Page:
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A South American nation in the throes of an economic and political renaissance is turning to a Harvard Kennedy School graduate to lead it forward over the next four years. Juan Manuel Santos MC/MPA 1981 was elected president of Colombia in a two-candidate run off on June 20th and will take office in mid-July.
Santos, a former defense minister and minister of foreign trade, is considered similiar in style and tone to the current president, Álvaro Uribe, who is credited with having restored law and order in the county following years of drug problems and violence. The president-elect is also considered a friend of both Europe and the United States, having attended the London School of Economics and the Kennedy School.
Ricardo Hausmann, the director of the Kennedy School’s Center for International Development who worked with Santos for many years while serving in the Venezuelan government and at the Inter-American Development Bank, gives the president-elect high marks.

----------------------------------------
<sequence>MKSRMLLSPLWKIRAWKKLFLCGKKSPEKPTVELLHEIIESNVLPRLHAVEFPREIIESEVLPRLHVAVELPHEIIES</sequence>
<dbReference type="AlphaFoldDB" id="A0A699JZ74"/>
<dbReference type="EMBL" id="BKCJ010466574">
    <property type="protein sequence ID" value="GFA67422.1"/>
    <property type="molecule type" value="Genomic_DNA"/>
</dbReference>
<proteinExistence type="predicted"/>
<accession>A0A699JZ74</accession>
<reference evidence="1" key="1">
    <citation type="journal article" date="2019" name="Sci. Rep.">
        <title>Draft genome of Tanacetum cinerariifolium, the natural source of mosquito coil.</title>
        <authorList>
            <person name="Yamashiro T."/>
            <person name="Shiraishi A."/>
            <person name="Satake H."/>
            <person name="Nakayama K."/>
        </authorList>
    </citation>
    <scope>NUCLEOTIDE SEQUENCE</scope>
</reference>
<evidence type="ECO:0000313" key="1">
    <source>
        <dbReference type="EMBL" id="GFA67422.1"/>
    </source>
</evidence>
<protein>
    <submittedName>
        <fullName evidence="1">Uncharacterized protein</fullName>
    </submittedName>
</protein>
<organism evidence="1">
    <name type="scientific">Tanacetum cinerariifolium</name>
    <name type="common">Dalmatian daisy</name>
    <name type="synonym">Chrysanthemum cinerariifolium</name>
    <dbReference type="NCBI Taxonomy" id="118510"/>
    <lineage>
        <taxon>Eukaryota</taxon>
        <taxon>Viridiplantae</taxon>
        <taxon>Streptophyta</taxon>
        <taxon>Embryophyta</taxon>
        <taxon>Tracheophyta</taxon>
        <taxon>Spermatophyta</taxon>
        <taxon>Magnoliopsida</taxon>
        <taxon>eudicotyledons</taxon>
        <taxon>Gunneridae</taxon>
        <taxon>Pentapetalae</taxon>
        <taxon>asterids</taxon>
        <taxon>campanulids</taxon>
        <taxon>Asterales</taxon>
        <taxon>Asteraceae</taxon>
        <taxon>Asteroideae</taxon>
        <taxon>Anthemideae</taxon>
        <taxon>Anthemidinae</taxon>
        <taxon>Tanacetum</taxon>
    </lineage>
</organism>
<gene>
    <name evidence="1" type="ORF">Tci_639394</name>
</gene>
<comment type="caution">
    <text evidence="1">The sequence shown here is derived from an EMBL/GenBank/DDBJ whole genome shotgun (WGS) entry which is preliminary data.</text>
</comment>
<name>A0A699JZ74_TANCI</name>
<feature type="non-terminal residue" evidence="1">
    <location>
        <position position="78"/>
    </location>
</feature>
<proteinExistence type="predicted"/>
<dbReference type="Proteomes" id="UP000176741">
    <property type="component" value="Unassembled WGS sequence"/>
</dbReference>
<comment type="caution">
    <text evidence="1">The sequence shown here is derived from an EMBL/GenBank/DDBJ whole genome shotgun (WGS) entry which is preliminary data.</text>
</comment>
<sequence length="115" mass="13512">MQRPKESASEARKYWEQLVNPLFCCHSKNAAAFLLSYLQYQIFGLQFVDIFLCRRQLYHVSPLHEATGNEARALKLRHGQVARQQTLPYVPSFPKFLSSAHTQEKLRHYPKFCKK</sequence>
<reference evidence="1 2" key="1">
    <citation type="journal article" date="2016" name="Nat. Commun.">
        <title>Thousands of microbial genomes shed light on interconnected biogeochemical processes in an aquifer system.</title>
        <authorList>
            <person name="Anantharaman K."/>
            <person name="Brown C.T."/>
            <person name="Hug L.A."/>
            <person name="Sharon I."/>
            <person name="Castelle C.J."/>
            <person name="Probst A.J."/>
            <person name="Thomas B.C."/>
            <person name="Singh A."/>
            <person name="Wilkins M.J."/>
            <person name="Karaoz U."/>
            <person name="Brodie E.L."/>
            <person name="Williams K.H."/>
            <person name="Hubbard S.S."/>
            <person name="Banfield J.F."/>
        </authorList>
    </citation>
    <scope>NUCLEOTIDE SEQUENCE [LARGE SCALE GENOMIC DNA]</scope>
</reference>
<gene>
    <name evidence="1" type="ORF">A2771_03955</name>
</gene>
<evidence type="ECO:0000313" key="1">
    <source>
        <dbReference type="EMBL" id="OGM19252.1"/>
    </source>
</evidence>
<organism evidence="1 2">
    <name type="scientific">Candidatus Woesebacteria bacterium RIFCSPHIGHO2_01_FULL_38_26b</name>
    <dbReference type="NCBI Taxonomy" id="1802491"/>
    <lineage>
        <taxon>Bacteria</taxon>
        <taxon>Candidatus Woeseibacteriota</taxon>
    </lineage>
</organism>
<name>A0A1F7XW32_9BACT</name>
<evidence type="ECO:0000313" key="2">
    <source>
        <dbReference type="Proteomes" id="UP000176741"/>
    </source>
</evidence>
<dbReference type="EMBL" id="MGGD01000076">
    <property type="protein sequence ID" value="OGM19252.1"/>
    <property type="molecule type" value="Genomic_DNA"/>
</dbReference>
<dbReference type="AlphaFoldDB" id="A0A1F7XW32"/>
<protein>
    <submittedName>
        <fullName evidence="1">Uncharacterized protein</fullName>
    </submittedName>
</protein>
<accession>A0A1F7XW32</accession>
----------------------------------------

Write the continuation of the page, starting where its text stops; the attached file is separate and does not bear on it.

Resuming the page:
“Juan Manuel is the president with the strongest CV I can remember. He has had to deal with the most difficult problems from the most senior positions of government,” Hausmann said. “He is smart, honest, experienced and hardworking. He has vision and has a calm and strong leadership style.”
Santos will face three major challenges the moment he assumes office, according to Hausmann.
“First, he needs to promote job creation. Jobs are Colombia's main economic headache,” Hausmann remarked. “Second he must settle the FARC insurgency. Finally he must deal with two hostile neighboring countries: Ecuador and especially, Venezuela.”
Colombia remains a major recipient of U.S. assistance dollars – as much as $4.5 billion in military and police aid during the Uribe administration – but the aid dollars are expected to shrink in the coming years.
But despite the anticipated reduction in foreign aid, Hausmann believes Santos will succeed in efforts to keep Colombia on the right track.
“He has all the personal skills he needs plus a strong majority in Congress. Things look good for Colombia,” Hausmann said.